The American Beautyberry (Callicarpa americana), also known as French Mulberry, is a deciduous bush that reaches a height of over two meters (well over six feet). The leaves are large, but the most obvious feature of the plant is the clusters of purplish drupes (berry-like fruits) that become evident in the fall. The flowers that produced those fruits are inconspicuous. Several clusters of fruits surround the stems at intervals of several inches. Each drupe is only about 3 to 6 mm (1/8 to 1/4 inch) wide, but the group of drupes may be about 40 mm (1.5 inches) wide. Each drupe contains four seeds. After the leaves fall, the fruits adorn the plant well into winter and are very visible to birds searching for food. The genus name, Callicarpa, is derived from Greek and means "beautiful fruit."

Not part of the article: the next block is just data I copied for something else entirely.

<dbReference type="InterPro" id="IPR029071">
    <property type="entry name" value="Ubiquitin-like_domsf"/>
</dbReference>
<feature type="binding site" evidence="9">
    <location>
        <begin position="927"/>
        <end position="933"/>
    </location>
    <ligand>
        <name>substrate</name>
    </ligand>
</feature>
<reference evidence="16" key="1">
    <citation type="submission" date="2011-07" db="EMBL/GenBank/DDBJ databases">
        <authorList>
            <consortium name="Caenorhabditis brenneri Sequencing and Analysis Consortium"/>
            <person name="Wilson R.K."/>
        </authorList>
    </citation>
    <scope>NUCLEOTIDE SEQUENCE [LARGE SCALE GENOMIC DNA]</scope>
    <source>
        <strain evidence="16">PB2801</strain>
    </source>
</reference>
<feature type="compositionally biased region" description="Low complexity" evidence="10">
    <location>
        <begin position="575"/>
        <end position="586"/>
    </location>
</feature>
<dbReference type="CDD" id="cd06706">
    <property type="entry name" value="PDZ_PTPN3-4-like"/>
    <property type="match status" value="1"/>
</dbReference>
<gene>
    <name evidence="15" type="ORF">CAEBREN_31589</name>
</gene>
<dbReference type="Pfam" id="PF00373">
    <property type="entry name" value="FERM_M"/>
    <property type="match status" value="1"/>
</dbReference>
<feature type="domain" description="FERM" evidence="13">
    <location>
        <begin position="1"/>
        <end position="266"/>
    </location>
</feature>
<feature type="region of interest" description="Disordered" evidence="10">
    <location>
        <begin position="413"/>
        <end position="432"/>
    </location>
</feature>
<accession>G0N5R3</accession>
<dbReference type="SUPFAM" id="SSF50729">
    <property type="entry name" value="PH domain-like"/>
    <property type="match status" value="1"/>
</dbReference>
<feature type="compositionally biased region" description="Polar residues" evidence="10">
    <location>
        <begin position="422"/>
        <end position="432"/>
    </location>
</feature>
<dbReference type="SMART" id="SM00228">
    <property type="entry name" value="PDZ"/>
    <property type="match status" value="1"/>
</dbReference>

The plant is very drought tolerant and grows in a variety of soils, but it is best suited to rich woods in at least partially shaded locations. It can be common along forest edges and fence rows, and the stems resprout well after a fire. If used as an ornamental plant, stems should be cut near the ground early in the spring to produce the best crop of fruits. Flowers, and later fruits, develop on stems that grew since the previous winter. Birds such as bobwhites, towhees, cardinals, and mockingbirds are known to take the fruit, but often these fruits are not taken until late winter when other foods have been exhausted. Deer, armadillos, rodents, raccoons, and opossums feed on the plant. The beautyberry has a reputation as a folk remedy. A crushed leaf rubbed on the skin supposedly deters ticks, ants, and mosquitoes. A chemical called callicarpenol extracted from the plant has been studied as a possible insect repellent by the USDA, at a facility housed at the University of Mississippi. Other ethnobotanical uses have included use of the root bark as a diuretic, and for treatment of dysentery and stomachaches. Also, a tea made from the roots and berries had been used to treat colic.